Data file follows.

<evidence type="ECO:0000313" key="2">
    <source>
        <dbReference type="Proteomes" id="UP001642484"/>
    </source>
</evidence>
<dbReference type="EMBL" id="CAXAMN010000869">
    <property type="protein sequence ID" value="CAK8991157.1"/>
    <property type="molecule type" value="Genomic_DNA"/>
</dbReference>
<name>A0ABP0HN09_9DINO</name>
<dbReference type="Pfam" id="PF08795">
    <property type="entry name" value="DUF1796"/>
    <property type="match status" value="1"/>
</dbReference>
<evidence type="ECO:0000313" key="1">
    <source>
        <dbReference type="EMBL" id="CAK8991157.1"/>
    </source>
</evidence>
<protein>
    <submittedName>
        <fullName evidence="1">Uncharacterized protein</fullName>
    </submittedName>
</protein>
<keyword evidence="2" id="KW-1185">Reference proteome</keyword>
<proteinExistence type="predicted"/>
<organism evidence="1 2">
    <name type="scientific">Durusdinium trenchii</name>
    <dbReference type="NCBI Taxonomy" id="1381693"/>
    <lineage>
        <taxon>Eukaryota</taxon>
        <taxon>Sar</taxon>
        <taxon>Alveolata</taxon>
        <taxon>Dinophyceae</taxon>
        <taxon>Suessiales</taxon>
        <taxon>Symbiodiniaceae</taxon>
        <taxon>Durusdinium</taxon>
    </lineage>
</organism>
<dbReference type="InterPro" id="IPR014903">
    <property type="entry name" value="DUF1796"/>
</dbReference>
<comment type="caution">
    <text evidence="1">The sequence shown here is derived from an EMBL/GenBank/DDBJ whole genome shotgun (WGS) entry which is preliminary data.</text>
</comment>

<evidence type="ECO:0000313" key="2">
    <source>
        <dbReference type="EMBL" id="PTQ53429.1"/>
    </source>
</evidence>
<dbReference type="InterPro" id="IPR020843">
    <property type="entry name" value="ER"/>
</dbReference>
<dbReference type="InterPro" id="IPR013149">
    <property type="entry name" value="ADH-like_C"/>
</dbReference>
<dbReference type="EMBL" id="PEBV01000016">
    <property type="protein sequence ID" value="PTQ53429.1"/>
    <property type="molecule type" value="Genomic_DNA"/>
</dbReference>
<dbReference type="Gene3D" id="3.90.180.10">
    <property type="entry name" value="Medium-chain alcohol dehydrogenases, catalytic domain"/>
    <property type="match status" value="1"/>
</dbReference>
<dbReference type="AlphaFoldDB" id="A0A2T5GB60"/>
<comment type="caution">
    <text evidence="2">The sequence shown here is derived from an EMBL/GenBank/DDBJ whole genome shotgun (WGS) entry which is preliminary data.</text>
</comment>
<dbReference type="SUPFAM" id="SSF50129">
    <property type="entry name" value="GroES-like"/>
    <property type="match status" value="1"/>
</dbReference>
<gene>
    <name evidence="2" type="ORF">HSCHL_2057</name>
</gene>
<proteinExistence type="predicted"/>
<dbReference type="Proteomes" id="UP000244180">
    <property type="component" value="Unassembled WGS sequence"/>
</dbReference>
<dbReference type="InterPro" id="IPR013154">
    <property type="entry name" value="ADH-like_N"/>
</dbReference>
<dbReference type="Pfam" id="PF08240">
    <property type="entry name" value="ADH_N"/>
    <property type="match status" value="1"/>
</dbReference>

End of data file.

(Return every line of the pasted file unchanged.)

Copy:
<evidence type="ECO:0000313" key="2">
    <source>
        <dbReference type="Proteomes" id="UP001642484"/>
    </source>
</evidence>
<dbReference type="EMBL" id="CAXAMN010000869">
    <property type="protein sequence ID" value="CAK8991157.1"/>
    <property type="molecule type" value="Genomic_DNA"/>
</dbReference>
<name>A0ABP0HN09_9DINO</name>
<dbReference type="Pfam" id="PF08795">
    <property type="entry name" value="DUF1796"/>
    <property type="match status" value="1"/>
</dbReference>
<evidence type="ECO:0000313" key="1">
    <source>
        <dbReference type="EMBL" id="CAK8991157.1"/>
    </source>
</evidence>
<protein>
    <submittedName>
        <fullName evidence="1">Uncharacterized protein</fullName>
    </submittedName>
</protein>
<keyword evidence="2" id="KW-1185">Reference proteome</keyword>
<proteinExistence type="predicted"/>
<organism evidence="1 2">
    <name type="scientific">Durusdinium trenchii</name>
    <dbReference type="NCBI Taxonomy" id="1381693"/>
    <lineage>
        <taxon>Eukaryota</taxon>
        <taxon>Sar</taxon>
        <taxon>Alveolata</taxon>
        <taxon>Dinophyceae</taxon>
        <taxon>Suessiales</taxon>
        <taxon>Symbiodiniaceae</taxon>
        <taxon>Durusdinium</taxon>
    </lineage>
</organism>
<dbReference type="InterPro" id="IPR014903">
    <property type="entry name" value="DUF1796"/>
</dbReference>
<comment type="caution">
    <text evidence="1">The sequence shown here is derived from an EMBL/GenBank/DDBJ whole genome shotgun (WGS) entry which is preliminary data.</text>
</comment>

<evidence type="ECO:0000313" key="2">
    <source>
        <dbReference type="EMBL" id="PTQ53429.1"/>
    </source>
</evidence>
<dbReference type="InterPro" id="IPR020843">
    <property type="entry name" value="ER"/>
</dbReference>
<dbReference type="InterPro" id="IPR013149">
    <property type="entry name" value="ADH-like_C"/>
</dbReference>
<dbReference type="EMBL" id="PEBV01000016">
    <property type="protein sequence ID" value="PTQ53429.1"/>
    <property type="molecule type" value="Genomic_DNA"/>
</dbReference>
<dbReference type="Gene3D" id="3.90.180.10">
    <property type="entry name" value="Medium-chain alcohol dehydrogenases, catalytic domain"/>
    <property type="match status" value="1"/>
</dbReference>
<dbReference type="AlphaFoldDB" id="A0A2T5GB60"/>
<comment type="caution">
    <text evidence="2">The sequence shown here is derived from an EMBL/GenBank/DDBJ whole genome shotgun (WGS) entry which is preliminary data.</text>
</comment>
<dbReference type="SUPFAM" id="SSF50129">
    <property type="entry name" value="GroES-like"/>
    <property type="match status" value="1"/>
</dbReference>
<gene>
    <name evidence="2" type="ORF">HSCHL_2057</name>
</gene>
<proteinExistence type="predicted"/>
<dbReference type="Proteomes" id="UP000244180">
    <property type="component" value="Unassembled WGS sequence"/>
</dbReference>
<dbReference type="InterPro" id="IPR013154">
    <property type="entry name" value="ADH-like_N"/>
</dbReference>
<dbReference type="Pfam" id="PF08240">
    <property type="entry name" value="ADH_N"/>
    <property type="match status" value="1"/>
</dbReference>